Varela's own testimony before the district court indicated that he agreed to and signed the plea agreement before his attorney asserted that Varela would receive a sentence of between three to five years, or even probation.(6) And Varela's plea agreement specifically indicated that Varela was facing up to nine years in prison. Cf. id. at 1080 (rejecting defendant's assertion that, absent defense counsel's inaccurate prediction of the applicable sentencing range, he would have elected to go to trial where, despite counsel's inaccurate prediction, the plea agreement advised the defendant of the maximum sentence he was facing). In addition, Varela appears to concede that the Government's evidence against him was sufficient for the jury to convict him of at least possessing the cocaine underlying his trafficking conviction. See Miller, 262 F.3d at 1075 (noting strength of Government's case is relevant factor to consider when determining whether defendant would have pled guilty, regardless of counsel's deficient performance). In light of this record, Varela has failed to meet his burden of establishing that, but for defense counsel's assertion that Varela would serve less than nine years, he would have elected not to plead guilty and instead to go to trial.
For these reasons, then, we AFFIRM the district court's decision denying
Varela § 2254 relief from his New Mexico conviction for cocaine trafficking.
ENTERED FOR THE COURT
David M. Ebel
*.After examining the briefs and appellate record, this panel has determined unanimously to grant the parties' request for a decision on the briefs without oral argument. See Fed. R. App. P. 34(f) and 10th Cir. R. 34.1(G). The case is therefore ordered submitted without oral argument. This Order and Judgment is not binding precedent, except under the doctrines of law of the case, res judicata, and collateral estoppel. The court generally disfavors the citation of orders and judgments; nevertheless, an order and judgment may be cited under the terms and conditions of 10th Cir. R. 36.3.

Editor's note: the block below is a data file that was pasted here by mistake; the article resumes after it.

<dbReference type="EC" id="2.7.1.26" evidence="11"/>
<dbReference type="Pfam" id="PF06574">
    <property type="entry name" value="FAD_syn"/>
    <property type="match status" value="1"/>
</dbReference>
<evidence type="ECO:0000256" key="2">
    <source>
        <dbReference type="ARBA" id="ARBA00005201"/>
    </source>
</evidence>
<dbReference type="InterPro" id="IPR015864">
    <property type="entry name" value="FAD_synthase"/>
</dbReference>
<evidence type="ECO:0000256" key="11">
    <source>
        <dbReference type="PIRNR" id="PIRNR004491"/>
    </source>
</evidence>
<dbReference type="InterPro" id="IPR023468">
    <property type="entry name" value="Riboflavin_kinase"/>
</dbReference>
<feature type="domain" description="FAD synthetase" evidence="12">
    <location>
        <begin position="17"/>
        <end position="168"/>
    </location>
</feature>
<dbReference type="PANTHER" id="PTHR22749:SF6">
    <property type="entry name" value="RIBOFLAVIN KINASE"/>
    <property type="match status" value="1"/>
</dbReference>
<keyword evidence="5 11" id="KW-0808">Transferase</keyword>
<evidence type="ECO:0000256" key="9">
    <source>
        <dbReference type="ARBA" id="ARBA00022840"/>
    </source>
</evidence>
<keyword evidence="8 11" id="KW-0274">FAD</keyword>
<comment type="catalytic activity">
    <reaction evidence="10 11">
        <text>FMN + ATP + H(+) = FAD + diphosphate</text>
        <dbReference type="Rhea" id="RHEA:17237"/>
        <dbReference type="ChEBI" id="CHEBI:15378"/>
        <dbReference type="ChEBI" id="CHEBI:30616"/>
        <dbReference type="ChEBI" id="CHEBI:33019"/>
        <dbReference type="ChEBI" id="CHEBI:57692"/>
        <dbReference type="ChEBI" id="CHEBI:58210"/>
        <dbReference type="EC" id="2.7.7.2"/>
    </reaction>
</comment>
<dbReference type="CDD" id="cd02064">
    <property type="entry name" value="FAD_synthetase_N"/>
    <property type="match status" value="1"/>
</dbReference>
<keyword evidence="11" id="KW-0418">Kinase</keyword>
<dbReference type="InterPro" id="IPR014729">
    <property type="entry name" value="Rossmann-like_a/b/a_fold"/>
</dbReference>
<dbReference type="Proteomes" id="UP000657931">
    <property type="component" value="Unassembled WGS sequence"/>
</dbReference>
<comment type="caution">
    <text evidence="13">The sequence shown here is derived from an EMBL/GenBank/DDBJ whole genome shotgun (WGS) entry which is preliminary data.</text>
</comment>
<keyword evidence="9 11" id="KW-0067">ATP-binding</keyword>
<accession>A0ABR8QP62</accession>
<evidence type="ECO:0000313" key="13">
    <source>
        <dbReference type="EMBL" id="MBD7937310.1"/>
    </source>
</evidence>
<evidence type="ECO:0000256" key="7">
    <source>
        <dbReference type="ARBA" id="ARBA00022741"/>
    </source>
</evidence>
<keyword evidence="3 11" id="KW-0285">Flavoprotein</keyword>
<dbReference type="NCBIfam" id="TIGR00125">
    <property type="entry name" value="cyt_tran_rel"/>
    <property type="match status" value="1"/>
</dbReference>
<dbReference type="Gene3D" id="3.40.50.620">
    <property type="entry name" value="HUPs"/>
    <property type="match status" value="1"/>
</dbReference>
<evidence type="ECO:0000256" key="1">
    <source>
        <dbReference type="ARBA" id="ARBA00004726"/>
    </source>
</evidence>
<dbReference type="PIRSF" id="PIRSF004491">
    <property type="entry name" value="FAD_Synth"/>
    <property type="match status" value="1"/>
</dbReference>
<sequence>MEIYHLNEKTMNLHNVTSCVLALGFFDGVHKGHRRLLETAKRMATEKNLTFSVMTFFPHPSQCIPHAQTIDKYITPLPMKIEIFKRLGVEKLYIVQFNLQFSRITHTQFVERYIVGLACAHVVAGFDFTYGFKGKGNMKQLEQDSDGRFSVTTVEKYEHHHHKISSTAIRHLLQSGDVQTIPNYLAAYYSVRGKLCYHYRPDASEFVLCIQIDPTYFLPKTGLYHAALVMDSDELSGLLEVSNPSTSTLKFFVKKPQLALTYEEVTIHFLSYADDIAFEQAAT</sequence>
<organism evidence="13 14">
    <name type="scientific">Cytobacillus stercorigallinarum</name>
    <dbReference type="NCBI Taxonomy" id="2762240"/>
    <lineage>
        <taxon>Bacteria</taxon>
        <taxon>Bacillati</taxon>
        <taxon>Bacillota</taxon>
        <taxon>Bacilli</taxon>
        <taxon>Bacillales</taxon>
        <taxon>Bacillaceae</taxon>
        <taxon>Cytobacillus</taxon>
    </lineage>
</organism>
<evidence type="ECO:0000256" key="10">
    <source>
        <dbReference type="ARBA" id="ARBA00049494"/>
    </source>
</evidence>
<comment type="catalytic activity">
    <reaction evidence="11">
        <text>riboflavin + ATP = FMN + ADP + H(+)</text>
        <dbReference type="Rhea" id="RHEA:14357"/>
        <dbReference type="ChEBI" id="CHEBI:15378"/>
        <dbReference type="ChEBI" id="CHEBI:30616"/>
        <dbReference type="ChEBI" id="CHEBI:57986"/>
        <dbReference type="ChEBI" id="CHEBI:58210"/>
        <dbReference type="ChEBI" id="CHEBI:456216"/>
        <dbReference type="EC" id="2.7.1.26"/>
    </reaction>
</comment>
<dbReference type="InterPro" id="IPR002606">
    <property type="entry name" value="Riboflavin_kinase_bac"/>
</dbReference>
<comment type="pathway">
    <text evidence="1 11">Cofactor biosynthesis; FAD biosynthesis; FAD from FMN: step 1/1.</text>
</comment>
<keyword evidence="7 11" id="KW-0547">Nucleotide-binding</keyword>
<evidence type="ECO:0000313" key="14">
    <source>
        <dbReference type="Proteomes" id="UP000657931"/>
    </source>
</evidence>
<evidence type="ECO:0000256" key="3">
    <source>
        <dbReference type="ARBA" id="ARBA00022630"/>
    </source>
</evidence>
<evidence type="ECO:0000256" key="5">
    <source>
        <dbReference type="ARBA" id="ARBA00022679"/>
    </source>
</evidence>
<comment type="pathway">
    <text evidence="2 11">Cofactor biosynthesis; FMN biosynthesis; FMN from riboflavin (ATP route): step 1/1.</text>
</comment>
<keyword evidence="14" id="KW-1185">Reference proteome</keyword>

1.The district court granted Varela's motion to proceed in forma pauperis. See 28 U.S.C. § 1915.
2.This court also granted Varela a COA on a second claim, alleging that his defense attorney was ineffective for failing to object to his being sentenced by state-court Judge Martin. Because Varela argued that another state judge would have imposed a lighter sentence, this § 2254 claim challenged only the length of Varela's state sentence. Because Varela has fully served that sentence, he concedes that this § 2254 claim is now moot. See Spencer v. Kemna, 523 U.S. 1, 3, 14-17 (1998). We, therefore, do not address the merits of that claim.
Varela's claim asserting that his guilty plea resulted from his attorney's ineffective representation, on the other hand, challenges his state conviction rather than the length of his sentence. Because Varela may continue to suffer collateral consequences as a result of that conviction, that claim is not moot. See id. at 8 (noting Supreme Court is willing to presume that a wrongful conviction will continue to have collateral consequences); United States v. Meyers, 200 F.3d 715, 718 (10th Cir. 2000).
3.As part of his plea agreement, Varela waived his right to pursue a direct appeal. He did, however, unsuccessfully assert, through counsel, a motion asking the trial court to reconsider his sentence.
4.The district court did not address exhaustion, denying Varela habeas relief instead after considering this claim's merit. But this court is not bound by the district court's decision not to consider exhaustion. See Medlock v. Ward, 200 F.3d 1314, 1322 (10th Cir. 2000).
5.Under the Antiterrorism and Effective Death Penalty Act of 1996 ("AEDPA"), this court usually applies a deferential standard of review to the state court's decision denying relief. See 28 U.S.C. § 2254(d). But in this case, because we cannot conclude that Varela actually raised his ineffective-assistance claim in the state courts, we do not apply that deferential standard. See Miller v. Champion, 262 F.3d 1066, 1071 (10th Cir. 2001).
6.In his § 2254 petition, Varela alleged that his attorney told Varela he would receive probation. But during the evidentiary hearing before the district court, Varela instead testified somewhat inconsistently that his attorney assured him he would receive two years' probation, or five years' probation, or three years' imprisonment, or anywhere from three to five years' imprisonment.